Most of the time, it is a bad idea to use early binding, references always give troubles.

Additional notes:
- Always write an error handler when acquiring ressources (in your case, recordset and Excel) so you can take proper actions if something goes wrong.
- Check your recordset isn't empty (that is: BOF and EOF are not true).
- In an object hierarchy, either use the with statement, or set a reference instead of dereferencing the whole hierarchy. Your code will be shorter and easyer to read:
With PrsMod.Sheets(1)
    .Range("A2").value = ......
    .Range("A6").value = .....
End With

Open in new window

Or
Dim ws As Object
Set ws = PrsMod.Worksheets(1)
ws.Range("A2").value = .....
ws.Range("A6").value = ....
Set ws = Nothing

Open in new window

- I'm not a big fan of the "garbage collector", so I always explicitly unload objects when I no longer need them:
Dim xl as Object
Set xl = CreateObject("Excel.Application")
    '// random code using xl object

    '// xl is no longer needed, unload it.
Set xl = Nothing

Open in new window

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Scott McDaniel (Microsoft Access MVP - EE MVE )Connect With a Mentor Infotrakker SoftwareCommented:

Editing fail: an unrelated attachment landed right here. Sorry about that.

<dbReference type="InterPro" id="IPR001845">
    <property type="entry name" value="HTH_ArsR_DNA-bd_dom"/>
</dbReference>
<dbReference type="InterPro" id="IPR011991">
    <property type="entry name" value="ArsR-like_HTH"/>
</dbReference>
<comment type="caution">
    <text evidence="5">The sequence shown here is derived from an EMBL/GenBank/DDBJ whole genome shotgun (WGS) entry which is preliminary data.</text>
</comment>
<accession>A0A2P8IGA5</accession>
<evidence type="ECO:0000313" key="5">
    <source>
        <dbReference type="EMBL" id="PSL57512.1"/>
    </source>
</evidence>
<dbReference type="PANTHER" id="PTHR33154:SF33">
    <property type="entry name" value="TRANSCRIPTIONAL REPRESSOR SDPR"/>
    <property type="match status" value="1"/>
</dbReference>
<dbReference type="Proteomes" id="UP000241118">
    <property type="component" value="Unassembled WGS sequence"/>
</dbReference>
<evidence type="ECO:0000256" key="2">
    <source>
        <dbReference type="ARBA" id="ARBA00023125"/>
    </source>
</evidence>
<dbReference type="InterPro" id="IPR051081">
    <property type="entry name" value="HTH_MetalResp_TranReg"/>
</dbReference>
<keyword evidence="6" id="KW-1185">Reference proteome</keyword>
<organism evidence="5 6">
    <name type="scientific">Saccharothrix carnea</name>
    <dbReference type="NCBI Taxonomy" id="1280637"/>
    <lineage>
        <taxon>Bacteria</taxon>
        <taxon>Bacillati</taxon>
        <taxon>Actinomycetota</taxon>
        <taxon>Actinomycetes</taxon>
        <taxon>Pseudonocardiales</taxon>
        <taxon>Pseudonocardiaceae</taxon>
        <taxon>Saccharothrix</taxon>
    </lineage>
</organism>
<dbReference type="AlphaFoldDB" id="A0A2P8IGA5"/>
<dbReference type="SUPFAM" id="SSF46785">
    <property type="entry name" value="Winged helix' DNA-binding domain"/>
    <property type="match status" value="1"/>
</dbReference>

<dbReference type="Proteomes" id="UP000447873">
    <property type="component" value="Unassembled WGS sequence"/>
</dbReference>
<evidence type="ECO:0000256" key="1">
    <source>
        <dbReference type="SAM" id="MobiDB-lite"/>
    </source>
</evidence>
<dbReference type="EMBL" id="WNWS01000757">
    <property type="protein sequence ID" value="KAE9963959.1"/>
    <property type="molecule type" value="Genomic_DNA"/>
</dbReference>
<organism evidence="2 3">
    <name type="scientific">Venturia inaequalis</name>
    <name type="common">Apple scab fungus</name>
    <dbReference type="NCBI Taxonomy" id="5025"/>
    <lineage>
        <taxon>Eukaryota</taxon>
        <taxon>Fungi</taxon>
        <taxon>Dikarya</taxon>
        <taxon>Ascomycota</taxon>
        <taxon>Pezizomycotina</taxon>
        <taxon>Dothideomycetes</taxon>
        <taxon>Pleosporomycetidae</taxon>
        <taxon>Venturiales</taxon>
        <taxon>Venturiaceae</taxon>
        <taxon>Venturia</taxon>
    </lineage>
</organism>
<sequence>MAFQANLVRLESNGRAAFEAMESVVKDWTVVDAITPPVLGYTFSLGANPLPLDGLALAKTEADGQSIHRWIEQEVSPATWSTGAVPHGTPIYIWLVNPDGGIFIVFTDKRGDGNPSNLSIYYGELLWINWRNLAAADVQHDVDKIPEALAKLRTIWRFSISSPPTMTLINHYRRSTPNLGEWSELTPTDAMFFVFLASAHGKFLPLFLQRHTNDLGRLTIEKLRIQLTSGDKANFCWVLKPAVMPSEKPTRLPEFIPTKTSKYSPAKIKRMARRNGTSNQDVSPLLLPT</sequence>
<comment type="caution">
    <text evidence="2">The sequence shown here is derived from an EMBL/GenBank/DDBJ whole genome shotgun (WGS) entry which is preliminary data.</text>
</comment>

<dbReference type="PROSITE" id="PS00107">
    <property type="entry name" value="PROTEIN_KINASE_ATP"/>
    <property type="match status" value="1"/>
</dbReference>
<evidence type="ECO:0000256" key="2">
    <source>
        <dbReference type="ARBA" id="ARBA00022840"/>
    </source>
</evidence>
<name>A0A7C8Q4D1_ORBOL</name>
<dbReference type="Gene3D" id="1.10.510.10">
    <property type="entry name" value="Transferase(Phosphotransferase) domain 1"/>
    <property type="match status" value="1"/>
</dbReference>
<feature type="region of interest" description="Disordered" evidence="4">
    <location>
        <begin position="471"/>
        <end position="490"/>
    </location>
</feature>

I doubt you need the Extensibility library. That's typically only used if you're automating something in VBA (like adding code to a Module, for example).

DAO 3.6 is not generally needed with 2010 files, and that may be your issue. It would very likely not be installed on a new Win10 machine. Try this:

1. Compile your code - in the VBA Editor, click Debug - Compile. Fix any errors, and continue doing that until the Compile item is disabled
2. Remove the DAO 3.6 reference. Be sure to make note of where the file is located, however, in case you need to re-enable it.
3. Compile your code again.

If your code compiles in step #3, then you don't need the DAO 3.6 reference.